Environmental groups have called for an end to foreign investment in projects that they say exploit Myanmar's natural resources and spark conflict among ethnic minorities.
Foreign direct investment in Myanmar has skyrocketed, in large part due to dams financed by China, India and Thailand. But environmental activists say there are no decent frameworks to protect Myanmar's environment and communities, and have called for such investment to cease until new measures are implemented to ensure sustainable development and multi-ethnic participation.
Report & Analysis: Activists warn against foreign investors in Myanmar [AFP, 26 Jul 2011]
According to a report by the Burma Environmental Working Group (BEWG), a coalition of 10 environmental organisations, Myanmar's extensive biodiversity and natural resources are being battered by foreign investment projects. Myanmar's ecosystems are threatened by the irresponsible construction of large dams, oil and gas extraction, unregulated mining, rampant deforestation, massive agricultural concessions and the destructive illegal wildlife trade.
Last March, China invested US$8.2 billion in hydropower, oil, gas and mining projects in Myanmar. But the country is losing an estimated 800,000 to 1 million hectares of forest per year as swathes are cut down for plantations or mining projects.
Similarly, up to 90 percent of the energy generated by the 48 hydropower projects at various stages of construction in Myanmar is destined for other countries, despite ongoing shortages in local communities.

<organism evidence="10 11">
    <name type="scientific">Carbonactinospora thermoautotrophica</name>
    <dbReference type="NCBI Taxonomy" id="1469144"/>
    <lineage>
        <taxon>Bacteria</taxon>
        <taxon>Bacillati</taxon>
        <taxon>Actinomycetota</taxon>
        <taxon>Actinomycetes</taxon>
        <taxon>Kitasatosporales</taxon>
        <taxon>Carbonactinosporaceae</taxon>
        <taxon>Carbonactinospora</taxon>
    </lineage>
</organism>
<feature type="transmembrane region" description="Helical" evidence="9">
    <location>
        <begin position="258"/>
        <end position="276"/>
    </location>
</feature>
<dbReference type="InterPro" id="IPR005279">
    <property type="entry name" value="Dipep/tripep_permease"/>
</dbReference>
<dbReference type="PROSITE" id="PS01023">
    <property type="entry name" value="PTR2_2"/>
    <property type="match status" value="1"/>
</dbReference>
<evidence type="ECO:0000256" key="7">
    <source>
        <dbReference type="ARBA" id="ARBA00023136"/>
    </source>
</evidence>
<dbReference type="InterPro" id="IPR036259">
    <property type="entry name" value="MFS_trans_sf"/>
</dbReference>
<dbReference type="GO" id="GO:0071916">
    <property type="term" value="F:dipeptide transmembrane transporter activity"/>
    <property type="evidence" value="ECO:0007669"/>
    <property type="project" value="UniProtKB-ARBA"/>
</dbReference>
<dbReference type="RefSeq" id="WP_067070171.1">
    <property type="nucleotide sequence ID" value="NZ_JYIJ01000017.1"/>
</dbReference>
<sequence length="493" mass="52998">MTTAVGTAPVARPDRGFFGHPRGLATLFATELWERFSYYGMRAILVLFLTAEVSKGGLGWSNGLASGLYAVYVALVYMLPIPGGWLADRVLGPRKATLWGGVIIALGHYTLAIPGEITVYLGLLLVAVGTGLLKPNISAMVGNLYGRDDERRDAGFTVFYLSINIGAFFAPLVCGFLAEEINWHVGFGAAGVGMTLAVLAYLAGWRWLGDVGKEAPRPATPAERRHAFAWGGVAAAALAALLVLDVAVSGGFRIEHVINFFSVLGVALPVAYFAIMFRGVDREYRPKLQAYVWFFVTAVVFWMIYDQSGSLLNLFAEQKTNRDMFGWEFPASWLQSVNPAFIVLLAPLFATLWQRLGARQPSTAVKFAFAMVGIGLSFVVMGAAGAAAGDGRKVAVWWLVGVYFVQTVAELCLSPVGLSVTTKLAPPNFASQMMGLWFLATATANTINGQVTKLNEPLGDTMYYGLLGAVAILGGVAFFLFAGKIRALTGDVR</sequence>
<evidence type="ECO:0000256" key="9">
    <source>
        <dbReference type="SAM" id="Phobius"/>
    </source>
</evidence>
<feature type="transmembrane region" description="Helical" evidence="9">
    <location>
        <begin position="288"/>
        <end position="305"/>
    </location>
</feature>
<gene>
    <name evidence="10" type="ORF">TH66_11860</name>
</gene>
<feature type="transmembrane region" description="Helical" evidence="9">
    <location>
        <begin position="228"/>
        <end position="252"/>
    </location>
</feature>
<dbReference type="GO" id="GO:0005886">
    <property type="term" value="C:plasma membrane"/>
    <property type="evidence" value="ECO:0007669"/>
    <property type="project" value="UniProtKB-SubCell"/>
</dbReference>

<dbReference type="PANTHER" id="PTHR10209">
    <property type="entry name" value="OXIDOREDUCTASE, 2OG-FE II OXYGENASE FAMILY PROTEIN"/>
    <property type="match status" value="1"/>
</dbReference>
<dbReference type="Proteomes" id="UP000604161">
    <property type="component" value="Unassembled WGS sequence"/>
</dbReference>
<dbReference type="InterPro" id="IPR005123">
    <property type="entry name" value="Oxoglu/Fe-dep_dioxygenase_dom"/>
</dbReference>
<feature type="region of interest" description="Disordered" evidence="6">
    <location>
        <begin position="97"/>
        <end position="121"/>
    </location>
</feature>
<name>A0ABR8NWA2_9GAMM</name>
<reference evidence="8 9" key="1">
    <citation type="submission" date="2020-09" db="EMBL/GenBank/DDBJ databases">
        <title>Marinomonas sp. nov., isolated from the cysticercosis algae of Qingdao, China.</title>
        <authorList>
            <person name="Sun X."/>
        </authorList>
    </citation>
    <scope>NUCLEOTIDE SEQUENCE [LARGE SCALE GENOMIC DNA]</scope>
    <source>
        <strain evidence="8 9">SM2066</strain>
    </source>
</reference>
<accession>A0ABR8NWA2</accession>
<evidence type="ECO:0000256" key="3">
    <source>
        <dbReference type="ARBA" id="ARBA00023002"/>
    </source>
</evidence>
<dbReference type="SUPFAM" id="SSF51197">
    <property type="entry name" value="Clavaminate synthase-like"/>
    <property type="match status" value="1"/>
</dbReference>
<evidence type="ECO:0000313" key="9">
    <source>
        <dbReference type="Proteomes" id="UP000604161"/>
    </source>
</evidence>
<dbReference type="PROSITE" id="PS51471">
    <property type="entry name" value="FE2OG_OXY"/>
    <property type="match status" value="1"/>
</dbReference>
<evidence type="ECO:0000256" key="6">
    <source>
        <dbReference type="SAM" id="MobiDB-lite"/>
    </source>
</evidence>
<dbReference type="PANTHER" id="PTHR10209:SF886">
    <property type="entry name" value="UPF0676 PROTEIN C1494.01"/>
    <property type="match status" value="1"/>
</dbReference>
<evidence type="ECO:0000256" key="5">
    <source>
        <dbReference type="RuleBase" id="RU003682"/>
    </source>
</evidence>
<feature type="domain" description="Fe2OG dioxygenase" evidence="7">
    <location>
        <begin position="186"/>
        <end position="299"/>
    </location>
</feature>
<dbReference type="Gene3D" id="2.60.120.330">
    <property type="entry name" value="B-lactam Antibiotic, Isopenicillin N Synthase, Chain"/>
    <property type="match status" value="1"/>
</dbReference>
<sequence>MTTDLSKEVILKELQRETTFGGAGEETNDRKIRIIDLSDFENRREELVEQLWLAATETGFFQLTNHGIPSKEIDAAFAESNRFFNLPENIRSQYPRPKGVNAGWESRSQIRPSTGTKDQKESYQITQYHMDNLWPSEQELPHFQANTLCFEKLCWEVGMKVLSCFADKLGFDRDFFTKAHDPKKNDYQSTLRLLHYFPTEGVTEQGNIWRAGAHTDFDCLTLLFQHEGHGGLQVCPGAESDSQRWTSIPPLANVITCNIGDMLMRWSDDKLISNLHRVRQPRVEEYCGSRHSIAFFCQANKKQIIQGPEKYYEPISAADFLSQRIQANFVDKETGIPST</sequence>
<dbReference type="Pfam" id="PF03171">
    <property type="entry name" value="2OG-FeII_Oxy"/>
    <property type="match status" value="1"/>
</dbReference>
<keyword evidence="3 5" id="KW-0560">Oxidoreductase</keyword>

There is little transparency and public consultation in the decision-making processes of these large-scale infrastructure projects, some of which have displaced ethnic groups. There are no laws that require environmental impact assessments, regulate pollution, protect biodiversity, develop resettlement plans or provide compensation.
Report & Analysis: Activists slam Myanmar’s environmental practices [DPA, 25 Jul 2011]
According to the groups, these industrial projects are also fueling armed conflict between the government and ethnic militias.
"Control over natural resources is a major cause of conflict in ethnic areas, where the majority of Burma's resources remain," said the report.
The army has been clamping down on opposition from the ethnic Kachin people, who are resisting the building of the Myitsone dam. The army has already displaced 15,000 people from the cultural heartland of the Kachin. Electricity from the dam project is to be sold exclusively to China.
In June, clashes between Kachin rebels and Myanmar troops sent thousands of Kachin people fleeing into makeshift camps. Paul Sein Twa, convenor of the BEWG, says such conflict can be expected to continue if the current trend in foreign investment continues.
Sein Twa said the current civilian government, which replaced decades-long military rule, "is failing to make progress" in protecting Myanmar's environment.
Report & Analysis: Myanmar's abuse of environment destroys livelihoods, fuels conflict - report [AlertNet, 26 Jul 2011]
Full Report: Burma's Environment: People, Problems, Policies [BEWG, 25 Jul 2011]